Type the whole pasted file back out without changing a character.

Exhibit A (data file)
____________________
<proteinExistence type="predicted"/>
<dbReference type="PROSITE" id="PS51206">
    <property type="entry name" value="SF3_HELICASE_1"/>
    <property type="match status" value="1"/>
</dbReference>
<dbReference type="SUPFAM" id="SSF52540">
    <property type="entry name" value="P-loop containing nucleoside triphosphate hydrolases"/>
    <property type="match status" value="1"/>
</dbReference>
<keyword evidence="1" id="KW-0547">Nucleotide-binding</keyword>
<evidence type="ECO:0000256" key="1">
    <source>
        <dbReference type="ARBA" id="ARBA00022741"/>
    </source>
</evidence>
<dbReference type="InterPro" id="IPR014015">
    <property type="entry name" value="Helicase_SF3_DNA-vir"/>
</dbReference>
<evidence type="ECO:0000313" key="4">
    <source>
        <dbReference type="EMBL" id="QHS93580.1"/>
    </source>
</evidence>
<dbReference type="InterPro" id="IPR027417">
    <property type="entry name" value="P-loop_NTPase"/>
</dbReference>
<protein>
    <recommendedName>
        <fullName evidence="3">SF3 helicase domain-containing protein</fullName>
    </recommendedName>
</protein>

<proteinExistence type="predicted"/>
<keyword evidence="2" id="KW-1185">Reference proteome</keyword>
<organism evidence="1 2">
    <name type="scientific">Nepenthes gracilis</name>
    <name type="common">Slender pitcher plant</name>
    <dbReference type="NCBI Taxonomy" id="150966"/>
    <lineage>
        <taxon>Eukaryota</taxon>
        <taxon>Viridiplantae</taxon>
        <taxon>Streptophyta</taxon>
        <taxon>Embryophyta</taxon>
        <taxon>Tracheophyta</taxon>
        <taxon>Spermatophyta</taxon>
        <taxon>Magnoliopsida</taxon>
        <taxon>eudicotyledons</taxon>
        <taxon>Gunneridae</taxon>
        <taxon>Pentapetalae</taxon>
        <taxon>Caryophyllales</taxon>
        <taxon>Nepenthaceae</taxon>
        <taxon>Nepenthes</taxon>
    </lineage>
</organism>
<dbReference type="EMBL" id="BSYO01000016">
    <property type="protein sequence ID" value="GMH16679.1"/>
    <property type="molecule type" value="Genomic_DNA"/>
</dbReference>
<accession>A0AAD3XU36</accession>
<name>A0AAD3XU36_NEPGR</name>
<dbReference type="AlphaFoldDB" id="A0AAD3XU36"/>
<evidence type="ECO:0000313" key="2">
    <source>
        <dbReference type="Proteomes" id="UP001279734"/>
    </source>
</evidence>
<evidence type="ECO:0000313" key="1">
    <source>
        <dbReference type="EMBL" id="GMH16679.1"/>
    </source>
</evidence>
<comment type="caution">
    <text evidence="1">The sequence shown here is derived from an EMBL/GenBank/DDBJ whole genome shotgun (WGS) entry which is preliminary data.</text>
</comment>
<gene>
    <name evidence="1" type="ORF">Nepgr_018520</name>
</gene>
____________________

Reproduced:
<proteinExistence type="predicted"/>
<dbReference type="PROSITE" id="PS51206">
    <property type="entry name" value="SF3_HELICASE_1"/>
    <property type="match status" value="1"/>
</dbReference>
<dbReference type="SUPFAM" id="SSF52540">
    <property type="entry name" value="P-loop containing nucleoside triphosphate hydrolases"/>
    <property type="match status" value="1"/>
</dbReference>
<keyword evidence="1" id="KW-0547">Nucleotide-binding</keyword>
<evidence type="ECO:0000256" key="1">
    <source>
        <dbReference type="ARBA" id="ARBA00022741"/>
    </source>
</evidence>
<dbReference type="InterPro" id="IPR014015">
    <property type="entry name" value="Helicase_SF3_DNA-vir"/>
</dbReference>
<evidence type="ECO:0000313" key="4">
    <source>
        <dbReference type="EMBL" id="QHS93580.1"/>
    </source>
</evidence>
<dbReference type="InterPro" id="IPR027417">
    <property type="entry name" value="P-loop_NTPase"/>
</dbReference>
<protein>
    <recommendedName>
        <fullName evidence="3">SF3 helicase domain-containing protein</fullName>
    </recommendedName>
</protein>

<proteinExistence type="predicted"/>
<keyword evidence="2" id="KW-1185">Reference proteome</keyword>
<organism evidence="1 2">
    <name type="scientific">Nepenthes gracilis</name>
    <name type="common">Slender pitcher plant</name>
    <dbReference type="NCBI Taxonomy" id="150966"/>
    <lineage>
        <taxon>Eukaryota</taxon>
        <taxon>Viridiplantae</taxon>
        <taxon>Streptophyta</taxon>
        <taxon>Embryophyta</taxon>
        <taxon>Tracheophyta</taxon>
        <taxon>Spermatophyta</taxon>
        <taxon>Magnoliopsida</taxon>
        <taxon>eudicotyledons</taxon>
        <taxon>Gunneridae</taxon>
        <taxon>Pentapetalae</taxon>
        <taxon>Caryophyllales</taxon>
        <taxon>Nepenthaceae</taxon>
        <taxon>Nepenthes</taxon>
    </lineage>
</organism>
<dbReference type="EMBL" id="BSYO01000016">
    <property type="protein sequence ID" value="GMH16679.1"/>
    <property type="molecule type" value="Genomic_DNA"/>
</dbReference>
<accession>A0AAD3XU36</accession>
<name>A0AAD3XU36_NEPGR</name>
<dbReference type="AlphaFoldDB" id="A0AAD3XU36"/>
<evidence type="ECO:0000313" key="2">
    <source>
        <dbReference type="Proteomes" id="UP001279734"/>
    </source>
</evidence>
<evidence type="ECO:0000313" key="1">
    <source>
        <dbReference type="EMBL" id="GMH16679.1"/>
    </source>
</evidence>
<comment type="caution">
    <text evidence="1">The sequence shown here is derived from an EMBL/GenBank/DDBJ whole genome shotgun (WGS) entry which is preliminary data.</text>
</comment>
<gene>
    <name evidence="1" type="ORF">Nepgr_018520</name>
</gene>